Passover challenges us to use the story of our ancestors’ enslavement, and ultimate liberation from slavery, as a springboard for reflecting on our own lives and making the necessary changes to experience the joy that freedom can bring.

For me, these are continually the key Four Questions to ask ourselves at Passover:
1) What does freedom mean to me?
2) What continues to hold me back/”enslave” me from experiencing that freedom?
3) What steps am I taking to “break free”?
4) How am I helping others find their freedom?

For all who celebrate, my best wishes to you and your family as you struggle with these questions and find meaning and sweetness in your Passover experience.


Using my recipe below as background, how might you make your own recipe? How about you:

Mix up the ingredients?

  • In addition to using any other dried fruits or nuts (prunes, coconuts, raisins, pistachios, etc…), feel free to use fresh apples (Ashkenazi-style), oranges, bananas and pomegranates.

Vary the spices?

  • Ginger, cloves and/or cayenne would add interesting dimensions of flavor.

Change up your liquid?

  • Manischewitz, grape juice, apple juice and even Calvados would add wonderful sweetness and tang.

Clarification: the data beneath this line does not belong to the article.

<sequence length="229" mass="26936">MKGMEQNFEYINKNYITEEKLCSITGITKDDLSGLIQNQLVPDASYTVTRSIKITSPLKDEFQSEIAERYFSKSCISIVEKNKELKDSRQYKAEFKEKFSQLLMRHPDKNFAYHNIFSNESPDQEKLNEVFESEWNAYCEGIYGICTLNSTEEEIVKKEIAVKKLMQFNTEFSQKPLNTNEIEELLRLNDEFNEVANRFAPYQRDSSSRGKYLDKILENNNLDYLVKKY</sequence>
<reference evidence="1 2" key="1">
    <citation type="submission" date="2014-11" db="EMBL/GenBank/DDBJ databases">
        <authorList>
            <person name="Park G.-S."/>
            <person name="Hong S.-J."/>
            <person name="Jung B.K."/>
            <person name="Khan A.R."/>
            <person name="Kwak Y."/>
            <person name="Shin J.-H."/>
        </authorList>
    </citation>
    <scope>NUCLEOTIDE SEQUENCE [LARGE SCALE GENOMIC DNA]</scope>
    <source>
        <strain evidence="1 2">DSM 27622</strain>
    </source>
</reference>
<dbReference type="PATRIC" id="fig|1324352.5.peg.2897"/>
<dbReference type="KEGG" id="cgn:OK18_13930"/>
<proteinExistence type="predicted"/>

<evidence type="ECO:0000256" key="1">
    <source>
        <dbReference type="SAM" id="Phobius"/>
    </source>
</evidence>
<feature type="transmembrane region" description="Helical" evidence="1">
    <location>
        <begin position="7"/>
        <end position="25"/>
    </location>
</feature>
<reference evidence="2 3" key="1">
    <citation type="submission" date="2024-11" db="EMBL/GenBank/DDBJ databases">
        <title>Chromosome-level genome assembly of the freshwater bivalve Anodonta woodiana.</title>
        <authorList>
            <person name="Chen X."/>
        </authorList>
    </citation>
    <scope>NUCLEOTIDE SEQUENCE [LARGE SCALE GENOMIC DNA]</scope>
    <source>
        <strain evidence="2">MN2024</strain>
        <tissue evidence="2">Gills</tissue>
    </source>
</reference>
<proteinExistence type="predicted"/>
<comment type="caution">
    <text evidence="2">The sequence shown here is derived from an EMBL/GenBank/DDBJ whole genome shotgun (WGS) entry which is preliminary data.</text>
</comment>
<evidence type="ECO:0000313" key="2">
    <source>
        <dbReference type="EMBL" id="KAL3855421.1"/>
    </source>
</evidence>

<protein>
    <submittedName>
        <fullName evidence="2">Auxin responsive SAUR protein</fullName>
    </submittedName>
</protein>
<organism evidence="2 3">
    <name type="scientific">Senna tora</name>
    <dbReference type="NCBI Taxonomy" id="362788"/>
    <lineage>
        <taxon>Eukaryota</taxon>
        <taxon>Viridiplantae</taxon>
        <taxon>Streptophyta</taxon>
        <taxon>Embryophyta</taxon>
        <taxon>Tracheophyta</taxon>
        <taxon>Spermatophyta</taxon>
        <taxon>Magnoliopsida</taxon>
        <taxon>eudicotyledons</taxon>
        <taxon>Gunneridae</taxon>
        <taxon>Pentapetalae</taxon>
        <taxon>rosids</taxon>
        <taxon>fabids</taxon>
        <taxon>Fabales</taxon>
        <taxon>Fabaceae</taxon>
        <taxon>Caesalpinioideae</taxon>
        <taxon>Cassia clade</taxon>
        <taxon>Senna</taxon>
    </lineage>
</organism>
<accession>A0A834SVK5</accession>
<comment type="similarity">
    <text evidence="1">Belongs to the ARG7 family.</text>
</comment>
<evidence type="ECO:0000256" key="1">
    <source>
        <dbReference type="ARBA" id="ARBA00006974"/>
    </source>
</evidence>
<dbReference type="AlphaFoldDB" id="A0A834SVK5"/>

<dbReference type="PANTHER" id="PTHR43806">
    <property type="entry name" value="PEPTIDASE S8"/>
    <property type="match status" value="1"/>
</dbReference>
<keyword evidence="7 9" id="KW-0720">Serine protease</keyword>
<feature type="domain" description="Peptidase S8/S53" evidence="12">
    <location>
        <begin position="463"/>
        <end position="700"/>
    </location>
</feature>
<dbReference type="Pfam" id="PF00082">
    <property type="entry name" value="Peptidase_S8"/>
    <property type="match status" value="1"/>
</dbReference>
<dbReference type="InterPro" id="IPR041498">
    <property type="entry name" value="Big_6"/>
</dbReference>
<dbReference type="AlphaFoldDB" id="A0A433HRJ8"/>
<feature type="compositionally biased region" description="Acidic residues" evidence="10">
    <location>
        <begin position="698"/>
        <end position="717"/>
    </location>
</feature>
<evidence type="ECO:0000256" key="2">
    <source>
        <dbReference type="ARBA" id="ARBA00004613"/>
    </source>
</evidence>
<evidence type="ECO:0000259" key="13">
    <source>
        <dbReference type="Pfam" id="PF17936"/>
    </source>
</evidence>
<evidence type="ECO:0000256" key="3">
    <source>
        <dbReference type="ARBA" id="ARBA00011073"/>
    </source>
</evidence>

• ¼ cup – brandy
  • ½ cup – dried apricots, chopped
  • ½ cup – dried and pitted dates, chopped
  • ½ cup – dried mango, chopped
  • ½ cup – dried cherries
  • ½ cup – dried blueberries
  • 1 cup – toasted walnuts
  • 1 cup – toasted sliced almonds
  • 1 tsp – ground cinnamon
  • ½ tsp – ground all-spice
  • ½ cup – honey
  • Zest of ½ orange


  1. Combine all ingredients
  2. If possible, store in fridge overnight (flavors concentrate and develop with time)


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A Little Lamb

Seder TableWhether celebrating Passover, Easter or both, everyone I know is planning out their holiday meals. But what to serve? That is always the question.

For those celebrating Easter, lamb is a tradition and with the lambing season upon us (running from approximately February to April), it is also the perfect way to celebrate the arrival of Spring.

For Jews, however, the tendency (particularly in Ashkenazi circles) is to opt for brisket during Passover seder. However, it is quite interesting to note that in the book of Exodus, we are given detailed instructions about eating lamb in anticipation of the liberation of the Israelites from slavery in Egypt. And while Jewish law discourages us from serving a whole roasted lamb (as it would be too similar to the Paschal sacrificial offering), there is no restriction on braised pieces of lamb. So why not delight your holiday guests with something different? Lamb Stew (2)